By Deutsche Bank’s calculations, 30% of the action that Bitcoin has to see is likely for payments, which is unavoidable, and the rest is simply used as a “financial investment.”  Opposed to what simple volatility here may imply, the total liquidity isn’t actually that high. In fact, last year, Apple’s trading volume was reported to be 270% of its number of shares, whereas Bitcoin has reported the lesser 150%.

There could be a couple more reasons to explain the unexpected volatility of Bitcoin: Due to its limited tradability, the volatility can be almost presumed. The bank analysts pointed out explicitly that “it is expected to remain ultra-volatile; a few additional large purchases or market exits could significantly impact the supply-demand equilibrium. The root causes of Bitcoin’s volatility include small tactical asset allocations and the entries and exits of large asset managers. Now, anyone who reads my material knows that I’m not an expert, and I’m not going to pretend to be one in this instance. I think that good points have been made, along with some questionables.

Federal Reserve Chair Jerome Powell has also weighed in. He’s gotta know, deep down, that the Fed should just end already, but I guess he’s like that jaded cop waiting for his pension. He knows that whatever the Fed does will affect the crypto markets. China, on the other hand, is being more proactive in their aggressiveness against Bitcoin. They’re making space for their own digital currency. This doesn’t surprise me I suppose. As quoted, “It is clear that China’s targeted regulatory actions are designed to support the launch of its own digital currency.” Although I said I wasn’t surprised, I certainly hope it’s not true. I wrote a long article on US/China relations not too long ago, and it meant a lot to me. I would like nothing more than for our two countries to just.. get along.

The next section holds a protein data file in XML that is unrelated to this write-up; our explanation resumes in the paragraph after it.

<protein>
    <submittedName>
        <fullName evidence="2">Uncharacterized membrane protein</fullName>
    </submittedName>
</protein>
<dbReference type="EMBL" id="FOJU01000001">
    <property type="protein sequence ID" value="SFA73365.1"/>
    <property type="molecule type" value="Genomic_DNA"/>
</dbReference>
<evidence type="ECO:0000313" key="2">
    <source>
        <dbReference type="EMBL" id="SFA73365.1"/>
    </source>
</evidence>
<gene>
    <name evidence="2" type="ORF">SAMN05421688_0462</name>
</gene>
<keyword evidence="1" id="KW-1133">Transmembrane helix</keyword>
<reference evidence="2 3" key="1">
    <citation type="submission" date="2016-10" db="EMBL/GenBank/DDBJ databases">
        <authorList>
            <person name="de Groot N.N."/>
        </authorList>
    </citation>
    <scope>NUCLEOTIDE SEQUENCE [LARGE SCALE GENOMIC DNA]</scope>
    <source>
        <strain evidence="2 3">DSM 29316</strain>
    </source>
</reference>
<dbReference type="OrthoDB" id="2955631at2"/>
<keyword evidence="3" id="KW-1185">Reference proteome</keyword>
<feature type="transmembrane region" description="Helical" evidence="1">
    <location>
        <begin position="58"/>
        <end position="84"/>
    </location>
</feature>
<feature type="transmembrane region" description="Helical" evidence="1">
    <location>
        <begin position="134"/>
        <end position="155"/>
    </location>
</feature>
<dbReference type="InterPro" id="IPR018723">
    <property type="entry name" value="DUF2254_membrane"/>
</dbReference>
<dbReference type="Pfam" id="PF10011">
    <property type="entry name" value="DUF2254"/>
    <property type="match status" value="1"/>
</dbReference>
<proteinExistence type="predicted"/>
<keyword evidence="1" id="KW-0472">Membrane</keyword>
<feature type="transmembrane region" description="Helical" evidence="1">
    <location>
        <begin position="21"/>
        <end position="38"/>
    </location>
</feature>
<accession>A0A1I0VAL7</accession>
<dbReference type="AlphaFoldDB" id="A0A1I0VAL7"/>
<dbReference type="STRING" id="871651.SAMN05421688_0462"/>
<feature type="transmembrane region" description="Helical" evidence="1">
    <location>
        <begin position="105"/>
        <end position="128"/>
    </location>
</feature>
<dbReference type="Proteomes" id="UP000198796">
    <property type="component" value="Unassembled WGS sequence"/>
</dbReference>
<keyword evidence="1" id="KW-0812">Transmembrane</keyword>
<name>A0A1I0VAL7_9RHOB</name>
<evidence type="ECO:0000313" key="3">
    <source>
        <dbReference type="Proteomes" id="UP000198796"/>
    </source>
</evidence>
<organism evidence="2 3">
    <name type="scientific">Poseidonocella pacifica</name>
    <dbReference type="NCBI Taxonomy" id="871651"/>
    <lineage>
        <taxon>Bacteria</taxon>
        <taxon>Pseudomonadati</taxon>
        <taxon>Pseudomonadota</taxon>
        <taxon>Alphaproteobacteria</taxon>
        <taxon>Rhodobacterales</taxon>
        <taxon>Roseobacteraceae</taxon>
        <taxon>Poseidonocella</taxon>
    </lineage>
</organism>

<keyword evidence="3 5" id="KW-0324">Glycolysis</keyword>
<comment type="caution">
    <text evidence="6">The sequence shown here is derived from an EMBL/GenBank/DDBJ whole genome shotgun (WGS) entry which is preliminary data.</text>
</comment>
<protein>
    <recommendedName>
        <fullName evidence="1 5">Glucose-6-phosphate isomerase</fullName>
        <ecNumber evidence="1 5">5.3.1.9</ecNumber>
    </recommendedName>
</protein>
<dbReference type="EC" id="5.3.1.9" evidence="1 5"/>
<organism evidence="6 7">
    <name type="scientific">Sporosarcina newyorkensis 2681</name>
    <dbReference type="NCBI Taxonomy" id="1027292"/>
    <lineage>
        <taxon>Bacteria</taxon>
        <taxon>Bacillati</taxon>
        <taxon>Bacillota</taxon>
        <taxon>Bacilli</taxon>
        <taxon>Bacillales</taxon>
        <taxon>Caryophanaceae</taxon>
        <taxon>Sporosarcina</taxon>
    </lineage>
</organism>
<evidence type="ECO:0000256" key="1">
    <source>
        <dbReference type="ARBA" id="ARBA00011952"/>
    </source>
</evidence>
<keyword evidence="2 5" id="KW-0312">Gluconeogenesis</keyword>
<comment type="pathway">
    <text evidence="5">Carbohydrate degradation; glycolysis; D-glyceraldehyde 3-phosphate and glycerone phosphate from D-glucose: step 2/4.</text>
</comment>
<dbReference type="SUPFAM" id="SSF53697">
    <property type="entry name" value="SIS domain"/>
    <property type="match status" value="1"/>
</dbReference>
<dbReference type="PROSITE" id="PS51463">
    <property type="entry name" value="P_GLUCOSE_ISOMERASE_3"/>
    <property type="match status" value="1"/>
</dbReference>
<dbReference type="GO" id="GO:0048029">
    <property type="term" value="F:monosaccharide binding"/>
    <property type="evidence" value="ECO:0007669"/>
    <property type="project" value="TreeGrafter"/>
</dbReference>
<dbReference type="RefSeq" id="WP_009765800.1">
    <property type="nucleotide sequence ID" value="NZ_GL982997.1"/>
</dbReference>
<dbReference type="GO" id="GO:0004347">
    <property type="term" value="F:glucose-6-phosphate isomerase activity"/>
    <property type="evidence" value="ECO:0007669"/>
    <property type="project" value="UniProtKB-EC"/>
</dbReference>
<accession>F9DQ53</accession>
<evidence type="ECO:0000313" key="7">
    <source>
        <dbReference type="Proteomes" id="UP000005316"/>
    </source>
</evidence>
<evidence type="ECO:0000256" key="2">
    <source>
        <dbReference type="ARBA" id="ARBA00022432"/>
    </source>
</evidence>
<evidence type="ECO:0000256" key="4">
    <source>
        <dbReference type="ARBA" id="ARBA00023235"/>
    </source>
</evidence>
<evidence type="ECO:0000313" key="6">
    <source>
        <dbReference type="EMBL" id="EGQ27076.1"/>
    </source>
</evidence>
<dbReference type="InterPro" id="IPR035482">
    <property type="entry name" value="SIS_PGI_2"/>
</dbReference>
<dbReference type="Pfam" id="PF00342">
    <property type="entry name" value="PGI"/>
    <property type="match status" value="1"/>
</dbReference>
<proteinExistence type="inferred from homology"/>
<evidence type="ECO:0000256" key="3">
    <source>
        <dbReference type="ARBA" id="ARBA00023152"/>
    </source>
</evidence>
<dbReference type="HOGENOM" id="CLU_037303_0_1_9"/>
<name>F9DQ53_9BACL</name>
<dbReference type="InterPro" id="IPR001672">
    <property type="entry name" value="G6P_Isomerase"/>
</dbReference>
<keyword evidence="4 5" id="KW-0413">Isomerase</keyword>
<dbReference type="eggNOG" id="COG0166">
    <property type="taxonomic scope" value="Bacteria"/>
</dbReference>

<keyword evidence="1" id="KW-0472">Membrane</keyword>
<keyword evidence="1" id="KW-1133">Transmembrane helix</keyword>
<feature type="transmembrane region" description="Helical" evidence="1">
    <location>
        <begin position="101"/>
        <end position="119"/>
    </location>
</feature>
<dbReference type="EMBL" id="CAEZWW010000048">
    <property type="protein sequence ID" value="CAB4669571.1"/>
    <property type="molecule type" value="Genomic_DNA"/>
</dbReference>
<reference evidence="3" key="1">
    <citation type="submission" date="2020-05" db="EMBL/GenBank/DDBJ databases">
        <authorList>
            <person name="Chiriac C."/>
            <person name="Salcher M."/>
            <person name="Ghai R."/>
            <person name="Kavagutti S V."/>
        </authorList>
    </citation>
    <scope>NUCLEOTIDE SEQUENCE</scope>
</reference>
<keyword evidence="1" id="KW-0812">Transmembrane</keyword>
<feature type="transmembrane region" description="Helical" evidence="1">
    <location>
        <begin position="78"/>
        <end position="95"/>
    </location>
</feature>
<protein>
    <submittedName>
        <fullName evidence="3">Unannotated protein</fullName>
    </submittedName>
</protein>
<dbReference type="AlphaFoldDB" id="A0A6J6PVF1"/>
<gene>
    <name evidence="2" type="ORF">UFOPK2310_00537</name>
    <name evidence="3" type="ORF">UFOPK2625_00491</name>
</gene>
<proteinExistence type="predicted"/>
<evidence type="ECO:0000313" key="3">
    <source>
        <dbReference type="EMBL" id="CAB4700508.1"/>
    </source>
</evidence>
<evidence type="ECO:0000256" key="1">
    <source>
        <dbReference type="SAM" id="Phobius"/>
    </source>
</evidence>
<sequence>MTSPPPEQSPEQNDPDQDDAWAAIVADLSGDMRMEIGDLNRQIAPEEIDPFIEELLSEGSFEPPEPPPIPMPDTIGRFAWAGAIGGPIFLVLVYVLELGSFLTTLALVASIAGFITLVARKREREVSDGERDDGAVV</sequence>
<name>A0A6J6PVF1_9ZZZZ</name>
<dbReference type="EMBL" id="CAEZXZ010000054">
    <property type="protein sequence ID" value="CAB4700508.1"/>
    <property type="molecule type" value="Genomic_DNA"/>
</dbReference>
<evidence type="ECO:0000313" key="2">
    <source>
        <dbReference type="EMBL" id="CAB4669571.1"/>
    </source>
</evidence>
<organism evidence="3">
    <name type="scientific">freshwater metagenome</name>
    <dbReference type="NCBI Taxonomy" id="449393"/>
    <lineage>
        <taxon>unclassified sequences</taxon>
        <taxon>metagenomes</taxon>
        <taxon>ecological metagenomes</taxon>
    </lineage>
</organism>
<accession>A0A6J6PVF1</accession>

Deutsche Bank went on to note the strength of the government’s hand in cryptocurrency by referencing the Libra situation. This was something I was unaware of, and frankly a little alarmed by. Facebook, in 2019, announced a plan for a future global currency that would ultimately result in governments having less over their money and assets. The problem is, the Government doesn’t like that. Since then, Facebook has — for some reason — changed its digital currency plans. No more screwing with governments I guess. I’ll wait for a FbCoin (FBC) Initial Public Offering and take it from there. All joking aside, another Bank critic said that “The product now focuses on reducing the cost of payments, rather than competing with governments and central banks. Their goal is to create an alternative currency to the US Dollar.” An interesting plan, I suppose, but it worries me too. That damn government, always lurking. However, the government could actually do the free market some good in this case. Of course, they’ll regulate whatever they can, but they could also leave crypto-currency alone — which is literally harmless — to see if they’re able to produce solutions to certain problems and bring about innovation in the marketplace. Here’s the thing though: That’s what these crypto companies are already doing. Personally, I say let them do their thing.